So, it was off to "MC", as this permission is code named, and with high anticipation of a field we have eagerly awaited to survey. On our last visit we only managed the field perimeter, this alone took all day!
On the way there a barn owl appeared before us in a suicidal manouevre whilst we were doing 70mph on the motorway. We hoped that this may have been a good omen as we've now seen four barn owls on previous occaisions with good results!
It was another quite misty/foggy start upon arrival and the conditions persisted until 10am. The weather was fairly good though with no wind and relatively warm at +6C.
This did however change after lunch with a biting SE wind prompting us to don another layer and go for thicker gloves!
The machines were set as last week but this time we elected for the 13" x 11" coils over the standard 9". At first we thought this may have been an incorrect descision as the small ferrous signal count was "off-the-clock" with each swing registering a huge amount of iron targets. The large coils however handled the contamination with ease even though the sound coming through the headset sounded like a Gatling Gun going off!
The first signal of the day resulted in a worn C4th bronze Roman unit at 3" depth. The second signal, in contrast, was something more special, a small Saxon silver sceat, again this was only 3" under the surface too.
A large amount of lead was recovered amongst the ferrous items and, as expected, even more super artefacts and coins also made an appearance.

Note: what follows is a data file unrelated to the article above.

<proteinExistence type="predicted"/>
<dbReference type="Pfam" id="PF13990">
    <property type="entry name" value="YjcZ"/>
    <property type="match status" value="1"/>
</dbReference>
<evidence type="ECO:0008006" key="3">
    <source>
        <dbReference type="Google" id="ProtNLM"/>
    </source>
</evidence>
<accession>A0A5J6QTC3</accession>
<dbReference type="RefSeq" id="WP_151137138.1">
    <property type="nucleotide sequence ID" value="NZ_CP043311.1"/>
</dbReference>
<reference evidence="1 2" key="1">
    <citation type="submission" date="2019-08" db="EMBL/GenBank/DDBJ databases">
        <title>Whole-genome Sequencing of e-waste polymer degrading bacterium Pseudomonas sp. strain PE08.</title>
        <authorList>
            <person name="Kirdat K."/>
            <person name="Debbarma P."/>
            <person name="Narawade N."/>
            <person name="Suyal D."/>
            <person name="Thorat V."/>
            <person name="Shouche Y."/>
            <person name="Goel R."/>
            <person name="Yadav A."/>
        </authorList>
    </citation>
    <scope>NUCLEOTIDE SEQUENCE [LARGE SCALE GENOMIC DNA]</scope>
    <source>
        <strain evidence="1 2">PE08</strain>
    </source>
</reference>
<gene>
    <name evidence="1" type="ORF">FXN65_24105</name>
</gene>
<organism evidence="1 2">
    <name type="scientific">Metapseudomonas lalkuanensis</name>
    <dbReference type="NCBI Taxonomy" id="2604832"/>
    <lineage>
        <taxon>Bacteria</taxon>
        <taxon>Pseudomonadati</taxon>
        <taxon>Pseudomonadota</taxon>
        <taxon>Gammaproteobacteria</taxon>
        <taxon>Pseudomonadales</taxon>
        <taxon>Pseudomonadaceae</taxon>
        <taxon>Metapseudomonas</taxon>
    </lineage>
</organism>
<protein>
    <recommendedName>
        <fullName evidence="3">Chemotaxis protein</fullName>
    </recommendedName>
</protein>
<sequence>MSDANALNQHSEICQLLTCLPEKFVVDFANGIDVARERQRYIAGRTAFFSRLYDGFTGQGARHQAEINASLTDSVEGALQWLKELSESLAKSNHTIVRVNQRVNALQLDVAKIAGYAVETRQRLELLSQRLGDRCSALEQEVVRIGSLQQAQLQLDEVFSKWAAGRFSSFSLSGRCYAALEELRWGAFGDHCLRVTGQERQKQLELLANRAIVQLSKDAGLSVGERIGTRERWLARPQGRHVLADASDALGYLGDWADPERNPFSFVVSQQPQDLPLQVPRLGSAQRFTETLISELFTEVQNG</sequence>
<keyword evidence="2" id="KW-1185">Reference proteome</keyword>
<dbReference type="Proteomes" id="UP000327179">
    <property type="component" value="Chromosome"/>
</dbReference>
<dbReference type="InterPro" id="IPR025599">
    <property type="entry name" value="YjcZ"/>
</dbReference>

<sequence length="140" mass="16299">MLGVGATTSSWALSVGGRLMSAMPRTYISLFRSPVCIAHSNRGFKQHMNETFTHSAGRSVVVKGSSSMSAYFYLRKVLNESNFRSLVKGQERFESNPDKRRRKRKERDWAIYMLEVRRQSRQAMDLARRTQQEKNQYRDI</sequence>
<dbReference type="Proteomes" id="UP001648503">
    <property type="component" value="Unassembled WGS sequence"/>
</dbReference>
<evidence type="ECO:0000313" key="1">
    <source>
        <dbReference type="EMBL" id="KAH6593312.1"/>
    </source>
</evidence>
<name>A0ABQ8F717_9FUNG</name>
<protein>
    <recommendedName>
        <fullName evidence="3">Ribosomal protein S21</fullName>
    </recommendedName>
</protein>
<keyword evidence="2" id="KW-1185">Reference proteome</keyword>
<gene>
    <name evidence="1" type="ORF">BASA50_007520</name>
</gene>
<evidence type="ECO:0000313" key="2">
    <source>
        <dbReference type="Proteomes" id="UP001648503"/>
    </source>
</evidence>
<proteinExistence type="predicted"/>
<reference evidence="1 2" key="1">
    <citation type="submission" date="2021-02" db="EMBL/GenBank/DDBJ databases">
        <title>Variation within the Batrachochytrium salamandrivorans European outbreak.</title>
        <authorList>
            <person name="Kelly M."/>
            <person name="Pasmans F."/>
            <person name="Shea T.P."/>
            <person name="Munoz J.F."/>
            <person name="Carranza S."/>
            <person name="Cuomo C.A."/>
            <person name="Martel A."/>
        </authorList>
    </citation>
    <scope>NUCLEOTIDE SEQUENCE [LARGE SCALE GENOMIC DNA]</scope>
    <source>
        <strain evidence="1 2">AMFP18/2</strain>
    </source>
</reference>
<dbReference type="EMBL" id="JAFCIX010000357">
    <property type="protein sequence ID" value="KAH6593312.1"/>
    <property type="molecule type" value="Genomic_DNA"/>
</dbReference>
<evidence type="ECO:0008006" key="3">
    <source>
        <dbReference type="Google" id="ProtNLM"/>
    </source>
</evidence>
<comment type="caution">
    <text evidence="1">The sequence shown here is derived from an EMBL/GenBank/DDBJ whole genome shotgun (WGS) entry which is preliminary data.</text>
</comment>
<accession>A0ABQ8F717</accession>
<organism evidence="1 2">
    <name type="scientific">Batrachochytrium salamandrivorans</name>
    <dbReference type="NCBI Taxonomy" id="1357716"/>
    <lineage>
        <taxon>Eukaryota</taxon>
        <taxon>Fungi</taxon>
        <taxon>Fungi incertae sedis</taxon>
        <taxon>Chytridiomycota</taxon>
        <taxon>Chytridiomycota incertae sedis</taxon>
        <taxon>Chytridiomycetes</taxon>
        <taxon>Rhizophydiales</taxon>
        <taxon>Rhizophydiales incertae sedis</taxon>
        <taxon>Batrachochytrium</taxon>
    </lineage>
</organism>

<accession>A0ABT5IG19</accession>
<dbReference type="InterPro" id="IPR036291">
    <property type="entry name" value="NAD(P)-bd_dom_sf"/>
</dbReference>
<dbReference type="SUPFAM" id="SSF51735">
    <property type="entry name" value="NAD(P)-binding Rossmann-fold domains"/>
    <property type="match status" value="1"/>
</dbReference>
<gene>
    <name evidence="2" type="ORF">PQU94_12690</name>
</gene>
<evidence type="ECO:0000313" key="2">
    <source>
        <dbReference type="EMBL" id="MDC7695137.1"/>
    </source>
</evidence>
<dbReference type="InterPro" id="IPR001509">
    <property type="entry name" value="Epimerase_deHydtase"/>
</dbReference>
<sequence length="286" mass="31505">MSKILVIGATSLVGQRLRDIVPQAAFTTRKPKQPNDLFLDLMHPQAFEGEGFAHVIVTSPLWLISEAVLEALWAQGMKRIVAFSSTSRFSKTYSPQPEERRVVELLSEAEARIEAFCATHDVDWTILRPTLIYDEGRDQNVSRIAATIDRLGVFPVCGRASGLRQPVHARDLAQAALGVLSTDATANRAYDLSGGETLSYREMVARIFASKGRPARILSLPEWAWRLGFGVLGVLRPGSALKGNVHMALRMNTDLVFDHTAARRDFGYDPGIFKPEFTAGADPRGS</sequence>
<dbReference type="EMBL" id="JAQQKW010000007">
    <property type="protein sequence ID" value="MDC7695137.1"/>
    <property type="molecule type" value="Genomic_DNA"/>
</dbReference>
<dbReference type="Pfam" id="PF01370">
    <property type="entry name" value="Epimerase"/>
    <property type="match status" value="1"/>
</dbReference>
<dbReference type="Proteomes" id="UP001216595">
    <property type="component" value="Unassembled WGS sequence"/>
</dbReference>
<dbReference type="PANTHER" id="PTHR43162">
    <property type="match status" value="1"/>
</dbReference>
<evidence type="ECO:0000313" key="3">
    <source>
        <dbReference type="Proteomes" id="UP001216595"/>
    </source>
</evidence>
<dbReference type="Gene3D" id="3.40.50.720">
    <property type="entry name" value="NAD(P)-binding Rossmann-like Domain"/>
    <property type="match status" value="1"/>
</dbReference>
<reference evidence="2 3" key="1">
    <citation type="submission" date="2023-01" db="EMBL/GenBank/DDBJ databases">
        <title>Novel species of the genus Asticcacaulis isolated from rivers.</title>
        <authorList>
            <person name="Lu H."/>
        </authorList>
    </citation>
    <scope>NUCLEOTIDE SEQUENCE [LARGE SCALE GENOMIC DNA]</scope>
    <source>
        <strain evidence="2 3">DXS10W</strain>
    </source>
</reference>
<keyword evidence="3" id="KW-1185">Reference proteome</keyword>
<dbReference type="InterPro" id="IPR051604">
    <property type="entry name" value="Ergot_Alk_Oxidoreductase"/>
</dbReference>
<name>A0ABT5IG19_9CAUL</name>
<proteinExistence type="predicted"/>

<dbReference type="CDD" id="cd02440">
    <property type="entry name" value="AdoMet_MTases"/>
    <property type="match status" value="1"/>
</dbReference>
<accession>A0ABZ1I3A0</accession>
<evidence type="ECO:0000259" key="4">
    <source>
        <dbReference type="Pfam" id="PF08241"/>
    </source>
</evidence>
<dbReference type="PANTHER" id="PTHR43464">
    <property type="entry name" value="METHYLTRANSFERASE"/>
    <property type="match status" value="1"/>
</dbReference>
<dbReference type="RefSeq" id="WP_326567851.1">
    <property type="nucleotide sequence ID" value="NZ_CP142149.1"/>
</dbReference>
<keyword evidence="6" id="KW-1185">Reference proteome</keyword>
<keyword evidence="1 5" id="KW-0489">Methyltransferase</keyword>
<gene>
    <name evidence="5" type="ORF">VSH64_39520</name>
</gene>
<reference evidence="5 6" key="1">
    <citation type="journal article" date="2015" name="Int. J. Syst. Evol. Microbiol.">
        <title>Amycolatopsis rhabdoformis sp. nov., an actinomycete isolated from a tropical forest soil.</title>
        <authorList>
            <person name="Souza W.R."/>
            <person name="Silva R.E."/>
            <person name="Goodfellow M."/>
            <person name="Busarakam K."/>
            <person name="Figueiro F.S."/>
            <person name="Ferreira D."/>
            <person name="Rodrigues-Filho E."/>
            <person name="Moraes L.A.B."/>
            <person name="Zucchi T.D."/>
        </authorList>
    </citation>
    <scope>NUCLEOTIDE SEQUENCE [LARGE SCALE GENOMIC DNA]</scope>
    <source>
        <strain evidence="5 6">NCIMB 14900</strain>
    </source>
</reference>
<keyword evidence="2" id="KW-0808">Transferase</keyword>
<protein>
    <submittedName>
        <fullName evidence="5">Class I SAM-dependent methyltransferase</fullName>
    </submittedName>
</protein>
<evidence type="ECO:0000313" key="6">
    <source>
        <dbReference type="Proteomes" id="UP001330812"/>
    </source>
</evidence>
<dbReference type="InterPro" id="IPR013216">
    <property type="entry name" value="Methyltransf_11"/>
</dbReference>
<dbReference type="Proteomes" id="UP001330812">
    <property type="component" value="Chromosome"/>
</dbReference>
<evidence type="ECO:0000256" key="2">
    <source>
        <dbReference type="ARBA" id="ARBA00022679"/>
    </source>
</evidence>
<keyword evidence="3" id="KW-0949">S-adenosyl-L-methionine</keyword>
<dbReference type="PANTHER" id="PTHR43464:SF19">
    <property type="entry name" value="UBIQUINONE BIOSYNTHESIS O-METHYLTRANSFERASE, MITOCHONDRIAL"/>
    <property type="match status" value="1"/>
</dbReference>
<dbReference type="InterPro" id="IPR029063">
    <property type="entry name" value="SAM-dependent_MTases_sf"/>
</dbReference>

A cut quarter and other hammered coinage, along with more Roman coins, a Roman fibula, and a fibula fastening loop came from the top five inches of the field surface.
The next artefact was very special indeed, a late Saxon buckle with its highly decorated strapend plate attached with gold guilding still partly adorning its flanks.
A lovely silvered C13th buckle was recovered from beneath a ferrous item, both recognised accordingly by the Déus.
At least 13 shards of medieval pottery was recovered as well as three worked pieces of flint.
Pewter spoon fragments and rim-part of a C18th cattle bell with various medieval belt mounts, buttons and three lead pot mends were also recovered.
A superb trio of silver pre-decimal coins emerged in order of financial heirarchy, a sixpence, a florin and a half crown. Another George VI sixpence came up nearby.
In all, six Roman coins, six hammered coins, two Roman fibula fragments, five medieval buckles and parts, several lead weights and some nice dating fabric was recovered.
The images from the day for all the artefacts and coins can be seen here.